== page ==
To this crucial question as we emerge from the pandemic let’s remind ourselves first of three incontrovertible facts that we must take into account, then derive some principles and criteria, before examining a few candidates.

The origins of Women's History Month stretch back to 1978 when the Education Task Force of the Sonoma County (California) Commission on the Status of Women organized a "Women's History Week" in March. After an association of women's groups and historians, led by the National Women's History Alliance (then the National Women's History Project), successfully lobbied for national recognition in 1980, the week of March 8th became National Women’s History Week. And in 1987, Congress passed a law declaring March Women's History Month.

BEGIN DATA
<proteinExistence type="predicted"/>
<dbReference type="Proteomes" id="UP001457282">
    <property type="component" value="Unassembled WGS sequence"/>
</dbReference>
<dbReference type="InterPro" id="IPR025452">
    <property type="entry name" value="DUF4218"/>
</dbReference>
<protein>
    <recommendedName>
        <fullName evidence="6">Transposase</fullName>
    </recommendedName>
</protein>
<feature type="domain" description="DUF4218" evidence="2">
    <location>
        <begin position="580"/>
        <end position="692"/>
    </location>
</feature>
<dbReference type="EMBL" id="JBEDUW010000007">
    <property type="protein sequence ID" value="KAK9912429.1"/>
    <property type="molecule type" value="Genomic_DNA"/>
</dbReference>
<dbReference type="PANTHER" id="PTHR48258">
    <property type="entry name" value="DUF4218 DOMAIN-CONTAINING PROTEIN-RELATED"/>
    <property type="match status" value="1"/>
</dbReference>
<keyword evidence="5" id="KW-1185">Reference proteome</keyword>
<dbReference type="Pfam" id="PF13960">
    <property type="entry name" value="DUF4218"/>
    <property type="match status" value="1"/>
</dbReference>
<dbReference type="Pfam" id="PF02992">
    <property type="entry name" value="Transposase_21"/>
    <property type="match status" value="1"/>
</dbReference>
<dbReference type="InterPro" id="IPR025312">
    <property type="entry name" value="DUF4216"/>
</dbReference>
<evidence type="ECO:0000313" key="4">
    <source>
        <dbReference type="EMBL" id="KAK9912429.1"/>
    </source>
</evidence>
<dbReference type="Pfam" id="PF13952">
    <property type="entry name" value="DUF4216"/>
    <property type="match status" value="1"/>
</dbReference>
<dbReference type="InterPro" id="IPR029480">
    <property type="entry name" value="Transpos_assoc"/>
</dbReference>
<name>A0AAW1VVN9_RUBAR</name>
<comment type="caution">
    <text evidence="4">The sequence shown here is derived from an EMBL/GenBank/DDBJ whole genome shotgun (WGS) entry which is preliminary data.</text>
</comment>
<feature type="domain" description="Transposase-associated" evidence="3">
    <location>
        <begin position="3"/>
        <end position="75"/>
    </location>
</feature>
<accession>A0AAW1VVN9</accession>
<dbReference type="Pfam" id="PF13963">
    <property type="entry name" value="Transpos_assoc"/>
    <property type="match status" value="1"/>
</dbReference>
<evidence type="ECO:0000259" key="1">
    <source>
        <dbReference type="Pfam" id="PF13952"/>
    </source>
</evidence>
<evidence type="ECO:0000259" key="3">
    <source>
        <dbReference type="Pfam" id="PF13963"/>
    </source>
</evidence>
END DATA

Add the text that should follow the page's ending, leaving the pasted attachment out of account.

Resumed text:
The National Women's History Alliance chooses the month's theme each year. Because the pandemic limited 2020 centennial suffrage celebrations, it extended 2020's theme, around achieving women's suffrage to 2021.

For too long, women's stories and contributions have been left out of our national narrative, says Jennifer Herrera, vice president of external affairs at the National Women's History Museum.

With that in mind, Mashable reached out to the National Women's History Museum, the National Women's History Alliance, the New-York Historical Society's Center for Women's History, and the National Women's Hall of Fame to curate a list of engaging resources that elevate the largely untold stories of underrepresented women. They also explore the fight for suffrage and other vital movements within women's history. We included digital media that feature a wide range of women from varying cultures, sexualities, classes, and fields.

Check out the below free online selections and add to your knowledge of how women have shaped the world.

  1. National Women's History Museum
  3. New-York Historical Society's Center for Women's History
  4. National Women's Hall of Fame

Read the full article about women's history resources by Siobhan Neela-Stock at Mashable.